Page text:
After a couple of miles, Dodero slows his pace and turns to face the ocean. Exchanging his T-shirt and shorts for a swimsuit, he races into the water for the second phase of his workout.
The frigid water hits Dodero’s body, sharply contrasting the warm sand on the shore. But Dodero is used to the 60–degree water temperature, and his body numbs and eventually adjusts as he plunges headfirst into a breaking wave to begin his 1,500–meter swim. He said swimming in the ocean is different from swimming in the pool because of the rough conditions.
“It’s a lot harder because you have to deal with currents and waves,” Dodero said. “It gives you that competitive edge because you’re in a different environment.”
He emerges from the ocean dripping and saturated with salt water after his swim. Tired as he is, Dodero’s workout is not finished yet. He ends with sets of push-ups and abdominal exercises, which supplement the cardio he has just completed.
After his final round of push-ups, Dodero is done for the day. The shoreline is just beginning to show signs of life as several families have staked their claim on the sand with oversized beach umbrellas. The sun has finally made an appearance, poking through the fog and brightening the beach.
Dodero cools down with a series of stretches on the sand as the beach grows more crowded. Dodero said it’s a workout like this that reminds him why he loves to swim.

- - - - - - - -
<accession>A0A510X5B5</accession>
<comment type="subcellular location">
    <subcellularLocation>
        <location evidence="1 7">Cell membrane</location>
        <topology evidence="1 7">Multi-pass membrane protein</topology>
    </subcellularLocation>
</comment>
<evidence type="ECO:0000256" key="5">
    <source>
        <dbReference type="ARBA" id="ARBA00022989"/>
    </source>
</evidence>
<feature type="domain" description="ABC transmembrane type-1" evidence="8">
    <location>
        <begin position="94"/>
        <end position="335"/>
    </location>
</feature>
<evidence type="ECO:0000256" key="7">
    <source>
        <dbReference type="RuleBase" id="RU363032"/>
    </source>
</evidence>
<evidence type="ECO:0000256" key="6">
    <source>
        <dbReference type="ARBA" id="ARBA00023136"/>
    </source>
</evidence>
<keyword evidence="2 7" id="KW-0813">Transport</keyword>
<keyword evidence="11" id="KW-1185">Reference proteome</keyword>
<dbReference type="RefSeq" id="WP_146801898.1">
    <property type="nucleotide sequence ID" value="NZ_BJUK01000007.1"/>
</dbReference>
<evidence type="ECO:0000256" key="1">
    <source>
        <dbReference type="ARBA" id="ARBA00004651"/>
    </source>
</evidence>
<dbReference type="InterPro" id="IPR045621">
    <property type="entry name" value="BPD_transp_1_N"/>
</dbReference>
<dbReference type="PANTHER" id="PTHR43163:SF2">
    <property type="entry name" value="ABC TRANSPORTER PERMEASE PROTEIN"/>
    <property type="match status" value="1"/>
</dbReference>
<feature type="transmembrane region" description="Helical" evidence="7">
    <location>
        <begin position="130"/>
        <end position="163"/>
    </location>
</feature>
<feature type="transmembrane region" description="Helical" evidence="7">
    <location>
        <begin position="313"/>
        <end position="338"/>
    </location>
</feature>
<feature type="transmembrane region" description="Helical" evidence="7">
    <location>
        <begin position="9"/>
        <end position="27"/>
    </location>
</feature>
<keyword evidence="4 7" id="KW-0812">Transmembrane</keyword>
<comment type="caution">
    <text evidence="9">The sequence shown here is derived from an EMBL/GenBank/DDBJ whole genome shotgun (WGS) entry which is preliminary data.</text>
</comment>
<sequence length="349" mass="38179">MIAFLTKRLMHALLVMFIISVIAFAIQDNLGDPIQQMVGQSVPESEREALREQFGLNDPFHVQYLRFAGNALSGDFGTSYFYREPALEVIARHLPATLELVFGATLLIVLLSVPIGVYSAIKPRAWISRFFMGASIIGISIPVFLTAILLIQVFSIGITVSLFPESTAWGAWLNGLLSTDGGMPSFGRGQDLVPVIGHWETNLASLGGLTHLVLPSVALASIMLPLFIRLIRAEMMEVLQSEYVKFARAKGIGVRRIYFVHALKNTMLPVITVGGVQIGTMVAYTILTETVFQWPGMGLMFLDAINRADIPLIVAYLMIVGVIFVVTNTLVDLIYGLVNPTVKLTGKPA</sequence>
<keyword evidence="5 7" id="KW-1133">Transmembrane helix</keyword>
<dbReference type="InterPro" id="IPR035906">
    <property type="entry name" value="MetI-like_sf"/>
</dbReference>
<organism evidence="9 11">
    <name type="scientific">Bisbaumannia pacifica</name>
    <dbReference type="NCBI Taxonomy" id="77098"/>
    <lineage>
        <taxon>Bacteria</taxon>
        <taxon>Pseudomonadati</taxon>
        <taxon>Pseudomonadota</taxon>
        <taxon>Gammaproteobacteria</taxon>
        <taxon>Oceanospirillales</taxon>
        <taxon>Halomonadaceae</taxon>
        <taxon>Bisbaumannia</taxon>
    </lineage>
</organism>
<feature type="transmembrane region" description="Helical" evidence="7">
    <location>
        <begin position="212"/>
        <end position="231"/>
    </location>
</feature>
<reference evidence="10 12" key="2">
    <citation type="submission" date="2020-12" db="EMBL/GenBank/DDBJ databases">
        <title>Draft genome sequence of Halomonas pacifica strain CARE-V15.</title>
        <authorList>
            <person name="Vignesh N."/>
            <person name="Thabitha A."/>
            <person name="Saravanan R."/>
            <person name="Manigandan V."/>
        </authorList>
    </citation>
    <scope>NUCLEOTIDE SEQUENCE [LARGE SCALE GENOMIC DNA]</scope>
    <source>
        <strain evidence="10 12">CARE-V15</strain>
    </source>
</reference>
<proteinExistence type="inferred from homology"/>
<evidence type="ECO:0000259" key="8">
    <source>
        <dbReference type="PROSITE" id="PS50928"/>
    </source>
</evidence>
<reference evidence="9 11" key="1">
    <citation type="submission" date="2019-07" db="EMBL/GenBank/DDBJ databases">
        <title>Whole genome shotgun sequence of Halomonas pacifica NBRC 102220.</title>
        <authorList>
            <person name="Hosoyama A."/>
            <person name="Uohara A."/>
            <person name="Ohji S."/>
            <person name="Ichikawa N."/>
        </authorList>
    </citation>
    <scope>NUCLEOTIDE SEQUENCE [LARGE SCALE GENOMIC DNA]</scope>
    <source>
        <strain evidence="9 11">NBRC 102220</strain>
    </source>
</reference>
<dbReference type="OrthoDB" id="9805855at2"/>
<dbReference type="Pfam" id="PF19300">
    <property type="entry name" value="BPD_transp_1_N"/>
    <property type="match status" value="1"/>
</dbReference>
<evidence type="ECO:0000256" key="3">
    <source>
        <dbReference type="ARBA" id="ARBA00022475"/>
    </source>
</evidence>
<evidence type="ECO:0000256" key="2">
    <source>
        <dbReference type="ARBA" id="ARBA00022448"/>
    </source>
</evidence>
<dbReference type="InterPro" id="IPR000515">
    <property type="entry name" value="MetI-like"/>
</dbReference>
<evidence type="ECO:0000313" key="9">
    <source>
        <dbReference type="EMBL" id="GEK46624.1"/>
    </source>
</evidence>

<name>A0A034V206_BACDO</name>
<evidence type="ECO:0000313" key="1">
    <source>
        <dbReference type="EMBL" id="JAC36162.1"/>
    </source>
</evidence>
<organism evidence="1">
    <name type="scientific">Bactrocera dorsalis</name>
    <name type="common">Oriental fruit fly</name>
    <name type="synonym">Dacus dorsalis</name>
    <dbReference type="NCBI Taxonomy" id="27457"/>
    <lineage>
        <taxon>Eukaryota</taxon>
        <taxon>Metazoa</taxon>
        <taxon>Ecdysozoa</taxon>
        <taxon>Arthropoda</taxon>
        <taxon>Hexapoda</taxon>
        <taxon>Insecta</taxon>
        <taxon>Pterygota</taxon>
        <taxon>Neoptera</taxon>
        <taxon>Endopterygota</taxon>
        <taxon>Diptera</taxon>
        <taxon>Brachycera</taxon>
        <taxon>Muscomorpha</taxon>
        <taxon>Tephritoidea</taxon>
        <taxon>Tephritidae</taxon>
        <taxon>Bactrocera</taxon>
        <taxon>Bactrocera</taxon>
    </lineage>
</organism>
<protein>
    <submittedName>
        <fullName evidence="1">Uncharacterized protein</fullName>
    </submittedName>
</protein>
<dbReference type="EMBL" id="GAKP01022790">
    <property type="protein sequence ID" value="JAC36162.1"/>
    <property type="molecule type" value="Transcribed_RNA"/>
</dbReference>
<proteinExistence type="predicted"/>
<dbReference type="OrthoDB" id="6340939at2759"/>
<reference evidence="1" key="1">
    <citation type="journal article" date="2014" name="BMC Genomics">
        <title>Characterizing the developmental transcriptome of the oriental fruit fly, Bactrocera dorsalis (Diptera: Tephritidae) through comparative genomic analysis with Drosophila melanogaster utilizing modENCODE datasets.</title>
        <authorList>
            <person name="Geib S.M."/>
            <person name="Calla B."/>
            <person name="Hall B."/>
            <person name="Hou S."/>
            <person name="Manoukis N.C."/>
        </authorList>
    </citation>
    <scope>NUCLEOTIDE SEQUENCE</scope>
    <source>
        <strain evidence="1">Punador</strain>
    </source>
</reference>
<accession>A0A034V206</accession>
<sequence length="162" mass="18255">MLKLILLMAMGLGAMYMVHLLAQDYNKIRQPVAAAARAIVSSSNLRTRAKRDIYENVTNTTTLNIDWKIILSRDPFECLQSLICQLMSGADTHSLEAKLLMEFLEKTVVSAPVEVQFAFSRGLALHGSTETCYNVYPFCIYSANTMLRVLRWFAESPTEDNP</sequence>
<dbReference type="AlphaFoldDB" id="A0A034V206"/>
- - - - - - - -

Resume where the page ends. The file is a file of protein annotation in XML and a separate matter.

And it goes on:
“Sometimes being in the pool all of the time can make it difficult to focus, so these beach workouts are great supplemental workouts,” he said. “Not everyone can work out on the beach or in the ocean, so just to be somewhere so beautiful and so close to home is amazing for me.”
On the opposite side of the country, 2,880 miles from Devereux Beach, junior forward Sarah Woychick begins the steep ascent up Castle Rock trail in the Adirondack Mountains. The campsite near Raquette Lake is almost four hours from Woychick’s hometown of Penfield, New York, and serves as a weekend retreat for her and a group of friends.
However, Woychick’s vacation is far from relaxing. Away from the weight room she uses three times a week to train for soccer, Woychick hikes to continue her training. The climb up the mountain is an ideal combination of conditioning and strength training — both of which Woychick needs on the soccer field for the Bombers.